Why we can't stop spending

What happened to the New Consumer's devotion to thrift? Ignorance, temptation and Mark Carney.

(Photo: Richard B. Levine/Newscom)

The ‘New Consumer’

Remember the ‘New Consumer?’ This time last year, Canadians were deluged with accounts of a mythical new creature lurking the streets. This reformed individual avoided restaurants, preferring to buy groceries and brown-bag lunches. She spurned Cineplexes, opting for rentals, instead. She favoured private labels over name brands. Her next car — a long way off, mind you — would be a hybrid econobox even Europeans would approve of. Most important, she diligently stashed her new-found surplus dollars in a savings account, or paid down her sizable line of credit. She stopped short only of wearing a hair shirt.

‘With the Canadian economy in recession, it is of no surprise the period characterized by consumerism has ended,’ wrote Diana Petramala, an economist at TD Financial Group, in a May 2009 report that conveyed the spirit of the time. She declared a ‘shift to thrift’ underway.

Such predictions seemed sensible. Had we not witnessed Americans, Britons, Icelanders, Greeks and others endure jarring lifestyle adjustment? Foreign misfortunes afforded Canadians a vivid lesson on the hazards of debt-fuelled excess, one we apparently didn’t sleep through. In surveys, Canadians consistently declared themselves hell-bent on frugality. Take an April 2009 survey conducted for advertising agency Bensimon Byrne, released just after the Canadian economy hit rock-bottom. Respondents seemed shell-shocked: 81% agreed or strongly agreed that they had already cut back, and ‘most Canadians anticipate even further reduced spending over the next 12 months,’ its authors reported. ‘A culture of ‘thrift’ has emerged.’

With the benefit of hindsight, we see that culture never materialized. The Great Recession has been followed by the Great Incongruity, an era in which most of us loudly resolve to scrimp, while largely sticking to our pre-recession habits. Consider the evidence.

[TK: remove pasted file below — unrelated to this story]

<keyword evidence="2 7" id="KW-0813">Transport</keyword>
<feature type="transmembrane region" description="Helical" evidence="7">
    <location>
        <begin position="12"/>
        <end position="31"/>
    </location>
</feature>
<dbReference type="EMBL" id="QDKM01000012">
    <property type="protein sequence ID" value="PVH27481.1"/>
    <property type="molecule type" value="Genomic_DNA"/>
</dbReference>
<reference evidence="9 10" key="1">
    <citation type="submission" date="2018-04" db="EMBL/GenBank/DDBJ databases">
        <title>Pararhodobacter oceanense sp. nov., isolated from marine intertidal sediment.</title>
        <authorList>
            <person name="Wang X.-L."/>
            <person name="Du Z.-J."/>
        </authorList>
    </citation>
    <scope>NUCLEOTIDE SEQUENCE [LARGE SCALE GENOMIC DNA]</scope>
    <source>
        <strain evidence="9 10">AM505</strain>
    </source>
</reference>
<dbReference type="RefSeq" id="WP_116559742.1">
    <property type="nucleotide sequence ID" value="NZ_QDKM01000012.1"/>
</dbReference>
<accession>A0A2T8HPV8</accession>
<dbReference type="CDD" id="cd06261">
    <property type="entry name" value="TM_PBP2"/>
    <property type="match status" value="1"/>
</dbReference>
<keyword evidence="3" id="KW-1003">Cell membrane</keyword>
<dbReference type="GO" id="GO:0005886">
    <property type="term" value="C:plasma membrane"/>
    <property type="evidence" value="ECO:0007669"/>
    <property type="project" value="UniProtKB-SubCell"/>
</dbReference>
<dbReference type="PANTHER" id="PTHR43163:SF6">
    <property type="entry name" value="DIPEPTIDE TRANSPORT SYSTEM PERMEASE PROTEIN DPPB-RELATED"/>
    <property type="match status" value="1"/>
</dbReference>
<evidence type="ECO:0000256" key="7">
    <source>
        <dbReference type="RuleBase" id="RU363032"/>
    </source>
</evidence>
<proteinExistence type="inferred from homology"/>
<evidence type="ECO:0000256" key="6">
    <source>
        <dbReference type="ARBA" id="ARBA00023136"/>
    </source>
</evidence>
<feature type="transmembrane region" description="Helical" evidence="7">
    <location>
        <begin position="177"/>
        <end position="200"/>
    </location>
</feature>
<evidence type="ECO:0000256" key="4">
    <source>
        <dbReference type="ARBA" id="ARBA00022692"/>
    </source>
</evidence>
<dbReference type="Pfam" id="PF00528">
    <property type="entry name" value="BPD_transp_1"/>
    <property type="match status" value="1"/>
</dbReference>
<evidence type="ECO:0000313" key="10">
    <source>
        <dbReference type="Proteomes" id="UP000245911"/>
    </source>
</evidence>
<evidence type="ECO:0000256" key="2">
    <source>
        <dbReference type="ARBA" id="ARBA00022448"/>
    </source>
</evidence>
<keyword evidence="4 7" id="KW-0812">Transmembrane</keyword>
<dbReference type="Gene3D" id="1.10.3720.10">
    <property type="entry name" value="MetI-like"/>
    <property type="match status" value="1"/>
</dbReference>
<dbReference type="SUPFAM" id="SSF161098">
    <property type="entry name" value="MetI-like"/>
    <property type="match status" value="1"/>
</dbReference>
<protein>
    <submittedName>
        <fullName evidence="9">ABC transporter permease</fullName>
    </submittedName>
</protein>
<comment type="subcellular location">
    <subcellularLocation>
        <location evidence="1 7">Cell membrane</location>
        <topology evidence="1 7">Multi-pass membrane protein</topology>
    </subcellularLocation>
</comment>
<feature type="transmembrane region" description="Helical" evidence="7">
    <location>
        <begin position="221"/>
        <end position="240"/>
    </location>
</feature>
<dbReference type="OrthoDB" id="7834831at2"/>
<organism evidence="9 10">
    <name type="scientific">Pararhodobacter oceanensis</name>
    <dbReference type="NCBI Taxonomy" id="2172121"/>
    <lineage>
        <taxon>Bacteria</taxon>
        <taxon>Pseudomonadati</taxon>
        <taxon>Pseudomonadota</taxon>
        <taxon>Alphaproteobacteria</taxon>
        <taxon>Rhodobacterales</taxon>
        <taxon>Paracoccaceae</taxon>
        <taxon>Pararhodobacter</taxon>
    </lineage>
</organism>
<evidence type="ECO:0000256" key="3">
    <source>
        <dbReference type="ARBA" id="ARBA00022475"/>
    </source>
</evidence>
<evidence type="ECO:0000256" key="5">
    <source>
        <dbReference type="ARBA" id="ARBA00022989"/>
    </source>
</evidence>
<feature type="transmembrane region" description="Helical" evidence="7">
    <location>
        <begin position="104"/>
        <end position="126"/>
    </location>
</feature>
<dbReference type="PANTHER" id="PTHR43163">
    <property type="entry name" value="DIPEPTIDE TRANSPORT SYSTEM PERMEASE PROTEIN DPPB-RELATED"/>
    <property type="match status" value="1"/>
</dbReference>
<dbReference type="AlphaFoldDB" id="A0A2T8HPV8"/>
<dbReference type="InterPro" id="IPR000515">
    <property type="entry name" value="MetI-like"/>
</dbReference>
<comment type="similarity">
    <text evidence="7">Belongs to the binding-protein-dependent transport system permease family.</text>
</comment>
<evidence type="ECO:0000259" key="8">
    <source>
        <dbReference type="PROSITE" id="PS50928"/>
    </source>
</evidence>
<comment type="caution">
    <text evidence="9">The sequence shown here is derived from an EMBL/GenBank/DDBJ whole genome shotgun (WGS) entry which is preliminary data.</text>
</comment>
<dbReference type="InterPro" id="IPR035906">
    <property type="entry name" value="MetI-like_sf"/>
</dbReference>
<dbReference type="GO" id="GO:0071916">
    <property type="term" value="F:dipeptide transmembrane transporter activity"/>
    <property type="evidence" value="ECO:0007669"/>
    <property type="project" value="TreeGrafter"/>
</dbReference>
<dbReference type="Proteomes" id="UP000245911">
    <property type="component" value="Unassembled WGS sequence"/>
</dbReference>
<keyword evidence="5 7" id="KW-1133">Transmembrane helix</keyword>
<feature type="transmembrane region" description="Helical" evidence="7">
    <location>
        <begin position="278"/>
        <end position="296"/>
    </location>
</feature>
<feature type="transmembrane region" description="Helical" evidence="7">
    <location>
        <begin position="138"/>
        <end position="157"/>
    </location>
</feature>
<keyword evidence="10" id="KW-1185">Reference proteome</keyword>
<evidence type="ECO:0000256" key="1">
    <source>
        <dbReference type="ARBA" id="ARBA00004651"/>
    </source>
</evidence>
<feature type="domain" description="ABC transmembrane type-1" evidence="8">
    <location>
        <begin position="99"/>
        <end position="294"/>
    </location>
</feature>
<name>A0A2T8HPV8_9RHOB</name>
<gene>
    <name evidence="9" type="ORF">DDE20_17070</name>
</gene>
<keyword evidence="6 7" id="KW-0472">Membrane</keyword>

Canadians cut spending only mildly, and briefly. During the recession we spent less on discretionary or other easily postponed items, among them art, antiques, sports gear, snowmobiles and photographic equipment. Gordon Hendren, president of marketing research firm Charlton Strategic Research, observed a marked increase in comparison shopping among low- to mid-income earners.

But this isn’t frugality: Statistics Canada reports our non-tax spending fell just 0.7% in 2009. (The same year, the stricken British slashed fundamental costs like clothing, transport and housing, bringing household spending down 3.4%.) Our spending surged back last year to new records, with booze, specialty foods, minivans and pickups among the prime beneficiaries. The growth trajectory seems the same as before the recession.

Granted, Canada enjoyed falling unemployment, recovering asset prices and a resilient banking system. Yet ‘the recent surge in spending is not backed up by rising consumer fundamentals,’ observed CIBC economist Benjamin Tal last year, adding it ‘has actually coincided with a drop in the ability of households to spend.’ The New Consumer looks a lot like the old one, only worse.